Portraits #4: “Outkast”

if you just want to hear the song: soundcloud or youtube
if you want to read as genius annotations: go here


back in 2010 when i wrote this song, i was in my second year of college, which meant two things: i was listening to a lot of music, and i was getting myself into a lot of complicated relationships. during that time, there was a girl i became friends with, and we developed what i think was my first real platonic relationship, in the sense that we felt deeply for each other, but none of it was really sexual. it was super confusing and ended up not being that great. we had to stop being friends.

that’s the kind of drama i like to write about, but it turns out that platonic relationships aren’t really the conventional stuff of pop music. so much of pop is about desperation: you just want someone to love you back, you can’t stand to see them with someone else, you are so in love you just have to bust out a choreographed dance, etc. but what if you feel passionately for someone, and yet you don’t want to indulge in desperation? how do you go about writing a love song that’s not about being in love?



there are two samples in this song: , the beginning synth section is from Outkast’s “Da Art of Storytellin’ (Part 1)”, and then obviously the vocal sample in the chorus is from The Cardigans’ “Lovefool”. both of these are thematically tied to the song in some sense.

since some of my intent was to deconstruct candy pop, i started off thinking it’d be fun to take the famous “Lovefool” vocal and discolor its original meaning. it’s the exact kind of cheese i’m writing against.

the idea to use the Outkast sample came about because andre’s verse in that song is, in my mind, also about a platonic relationship. sure, it’s tragic because sasha thumper dies from an overdose, but i think it’s made all the more tragic because he loves her. it’s one of my favorite rap songs of all time too, so throwing the sample in was irresistible.

actually, there is a third sample: the intro from U2’s “Sunday Bloody Sunday”. honestly, the snare is just dope, and sometimes you just have to add dope shit to your song. 

the bass line in the verse simply follows and harmonizes with the outkast sample – i just sat down and played around until i found a line i liked. the chorus chords were likewise picked out because they supported the “lovefool” sample, which was actually a little difficult to manage because the vocal has some vocoder/auto-harmonizer effect on it that were picked out for a different chord progression. unlike the verse, i actually had to pick apart what was going on in the sample and sort of logically come up with what chord progression would work. but that’s songwriting: sometimes you can play around without thinking much until something sounds good, and then other times you have to really consider how every compositional element ties in together.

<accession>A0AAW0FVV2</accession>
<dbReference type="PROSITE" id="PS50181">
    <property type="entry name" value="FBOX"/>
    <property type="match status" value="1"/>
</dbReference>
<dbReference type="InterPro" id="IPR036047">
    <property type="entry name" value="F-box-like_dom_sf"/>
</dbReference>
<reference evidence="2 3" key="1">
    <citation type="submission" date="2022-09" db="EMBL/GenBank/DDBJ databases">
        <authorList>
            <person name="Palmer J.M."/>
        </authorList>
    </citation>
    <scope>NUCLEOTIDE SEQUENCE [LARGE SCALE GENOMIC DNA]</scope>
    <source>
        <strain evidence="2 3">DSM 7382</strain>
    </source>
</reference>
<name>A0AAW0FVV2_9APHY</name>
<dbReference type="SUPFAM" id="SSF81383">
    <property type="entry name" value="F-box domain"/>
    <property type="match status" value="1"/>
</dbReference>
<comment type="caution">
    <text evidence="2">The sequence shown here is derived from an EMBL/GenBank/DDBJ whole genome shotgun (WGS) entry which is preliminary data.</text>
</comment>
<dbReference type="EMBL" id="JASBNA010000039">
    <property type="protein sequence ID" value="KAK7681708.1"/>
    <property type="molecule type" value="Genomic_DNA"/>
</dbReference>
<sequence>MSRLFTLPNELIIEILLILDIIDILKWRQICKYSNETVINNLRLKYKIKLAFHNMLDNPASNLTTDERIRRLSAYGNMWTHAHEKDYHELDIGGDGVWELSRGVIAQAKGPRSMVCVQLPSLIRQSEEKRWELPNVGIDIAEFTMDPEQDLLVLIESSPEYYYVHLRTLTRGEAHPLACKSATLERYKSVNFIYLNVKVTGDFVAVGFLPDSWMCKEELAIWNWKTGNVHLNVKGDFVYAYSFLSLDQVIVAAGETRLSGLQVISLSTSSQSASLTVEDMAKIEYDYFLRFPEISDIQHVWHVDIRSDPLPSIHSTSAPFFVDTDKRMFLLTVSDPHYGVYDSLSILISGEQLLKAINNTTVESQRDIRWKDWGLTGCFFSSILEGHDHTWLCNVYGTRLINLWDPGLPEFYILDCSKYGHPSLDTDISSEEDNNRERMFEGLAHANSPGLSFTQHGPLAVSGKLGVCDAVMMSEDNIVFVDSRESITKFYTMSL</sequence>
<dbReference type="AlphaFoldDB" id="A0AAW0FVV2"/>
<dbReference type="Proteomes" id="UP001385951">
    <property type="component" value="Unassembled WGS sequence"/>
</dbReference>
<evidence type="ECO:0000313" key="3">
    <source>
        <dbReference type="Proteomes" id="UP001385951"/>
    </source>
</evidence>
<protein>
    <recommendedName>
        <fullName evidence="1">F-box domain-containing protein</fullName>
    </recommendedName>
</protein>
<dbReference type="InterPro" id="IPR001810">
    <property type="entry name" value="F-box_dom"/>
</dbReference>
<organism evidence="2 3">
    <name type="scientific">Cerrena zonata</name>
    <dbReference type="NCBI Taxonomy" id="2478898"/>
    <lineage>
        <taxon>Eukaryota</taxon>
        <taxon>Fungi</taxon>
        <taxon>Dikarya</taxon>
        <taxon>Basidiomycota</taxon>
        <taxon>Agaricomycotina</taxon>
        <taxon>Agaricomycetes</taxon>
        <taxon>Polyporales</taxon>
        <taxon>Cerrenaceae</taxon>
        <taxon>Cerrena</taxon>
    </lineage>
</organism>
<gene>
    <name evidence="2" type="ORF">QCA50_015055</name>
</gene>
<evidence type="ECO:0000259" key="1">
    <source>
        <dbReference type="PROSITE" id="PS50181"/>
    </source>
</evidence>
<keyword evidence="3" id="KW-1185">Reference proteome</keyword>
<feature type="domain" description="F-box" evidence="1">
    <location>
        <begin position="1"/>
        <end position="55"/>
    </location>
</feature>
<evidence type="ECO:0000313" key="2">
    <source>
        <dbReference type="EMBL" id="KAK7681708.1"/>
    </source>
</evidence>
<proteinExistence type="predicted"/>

the mandolin in the chorus was a way of heightening the dynamics of the chorus against the verse — sometimes you add just an element or two to make the chorus distinctive. but i also think it’s funny that the only acoustic instrument in this whole song is a mandolin. it basically doesn’t make any sense.


Wearing your roomie’s dress.

Listless, asleep in bed.

My bed.

i wanted to start with an image that typifies the kind of intimacy that the song is after. in the way that she and her friend have the kind of relationship where they feel comfortable sharing clothes, we have the kind of relationship where she feels comfortable sleeping in my bed (sometimes after a party or whatever she would just want to crash, so we’d share the bed). it could very well be sexual, but it isn’t – the energy is even so far as “listless” because something hasn’t been working.

Fuck your better friends.

she used to do this thing where she would try to create a distance between us by telling me that we weren’t even good friends. considering how much time we spent together, it was completely unbelievable and just hurtful. so here i’m just calling her out on that.

Ask how your day has been.

Your glance drops.